Camping with dogs can mean snake bites, heat, fires, getting lost, and more.
Much as we love to have our pets along with us, these are just some of the hazards that, when dry camping with your pets, can kill them.
Camping with your dogs at campgrounds is one thing. Boondocking with them is a whole different animal.
Dogs bring us so much joy, companionship, and entertainment. We owe it to them to take the very best care of them and to keep your dog SAFE when you bring your dog camping. Right?
I've got plenty of experience trying to keep my two VERY FRAGILE dogs alive 'out here' at any given boondocking campsite.
And I have succeeded for 5.5 years. Almost lost one once. LEARNED.
I want your camping trip to be as dog friendly as possible.
So, here are the best dog tips for camping I have found in 5.5 years of full-time boondocking with dogs to keep your pets happy and safe!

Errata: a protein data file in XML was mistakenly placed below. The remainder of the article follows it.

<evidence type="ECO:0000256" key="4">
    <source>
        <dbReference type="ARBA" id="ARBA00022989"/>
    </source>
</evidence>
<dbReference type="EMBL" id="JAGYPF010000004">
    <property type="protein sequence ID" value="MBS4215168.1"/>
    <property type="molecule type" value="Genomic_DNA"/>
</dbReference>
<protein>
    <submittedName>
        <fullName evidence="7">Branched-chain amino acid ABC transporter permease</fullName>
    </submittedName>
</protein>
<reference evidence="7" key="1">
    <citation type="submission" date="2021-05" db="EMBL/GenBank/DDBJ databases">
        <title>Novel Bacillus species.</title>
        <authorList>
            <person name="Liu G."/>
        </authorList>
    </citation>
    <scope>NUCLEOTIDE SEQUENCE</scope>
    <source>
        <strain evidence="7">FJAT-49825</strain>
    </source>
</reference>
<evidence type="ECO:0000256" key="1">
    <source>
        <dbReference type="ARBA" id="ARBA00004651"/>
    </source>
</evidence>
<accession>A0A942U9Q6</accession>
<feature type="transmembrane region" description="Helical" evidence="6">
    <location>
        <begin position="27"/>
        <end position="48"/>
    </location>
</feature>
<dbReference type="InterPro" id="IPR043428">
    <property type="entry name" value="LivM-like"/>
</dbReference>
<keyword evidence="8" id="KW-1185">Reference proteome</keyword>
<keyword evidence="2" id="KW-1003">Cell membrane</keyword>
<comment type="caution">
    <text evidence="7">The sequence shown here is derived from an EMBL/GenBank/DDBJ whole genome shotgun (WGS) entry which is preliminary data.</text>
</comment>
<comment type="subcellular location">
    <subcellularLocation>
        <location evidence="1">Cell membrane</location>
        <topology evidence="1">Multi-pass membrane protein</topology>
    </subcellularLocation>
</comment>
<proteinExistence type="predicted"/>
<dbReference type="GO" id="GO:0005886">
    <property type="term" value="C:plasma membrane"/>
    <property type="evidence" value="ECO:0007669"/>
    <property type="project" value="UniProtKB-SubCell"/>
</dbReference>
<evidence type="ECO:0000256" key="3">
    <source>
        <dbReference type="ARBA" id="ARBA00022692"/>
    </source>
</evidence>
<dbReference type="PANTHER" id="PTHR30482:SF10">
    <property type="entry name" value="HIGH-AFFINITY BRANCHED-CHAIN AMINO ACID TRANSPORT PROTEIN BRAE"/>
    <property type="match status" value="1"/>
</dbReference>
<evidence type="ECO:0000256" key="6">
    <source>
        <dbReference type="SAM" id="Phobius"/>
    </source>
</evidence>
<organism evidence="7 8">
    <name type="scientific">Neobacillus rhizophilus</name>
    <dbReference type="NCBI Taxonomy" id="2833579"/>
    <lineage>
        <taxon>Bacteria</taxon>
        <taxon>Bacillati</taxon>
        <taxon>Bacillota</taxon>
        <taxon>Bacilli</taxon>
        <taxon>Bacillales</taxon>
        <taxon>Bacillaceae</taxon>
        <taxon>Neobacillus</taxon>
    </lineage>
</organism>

Use a GPS Tracker
I once lost Trixie on an evening walk while boondocking. I turned around and my baby was GONE.
Three of us looked for her for an agonizing hour and a half. I'm the luckiest fur mom in the world that she was found.
I had considered GPS trackers before, but (stupidly) balked about the monthly fee.
When I was beside myself looking for a lost Trixie, I realized I'd have paid ANYTHING per month to be able to find her.
What a scary lesson that was. You bet your butt I ordered my GPS trackers the next day.
They have paid off.
They both work well. They alert you when your pet is out of range of both your WIFI and your cell phone.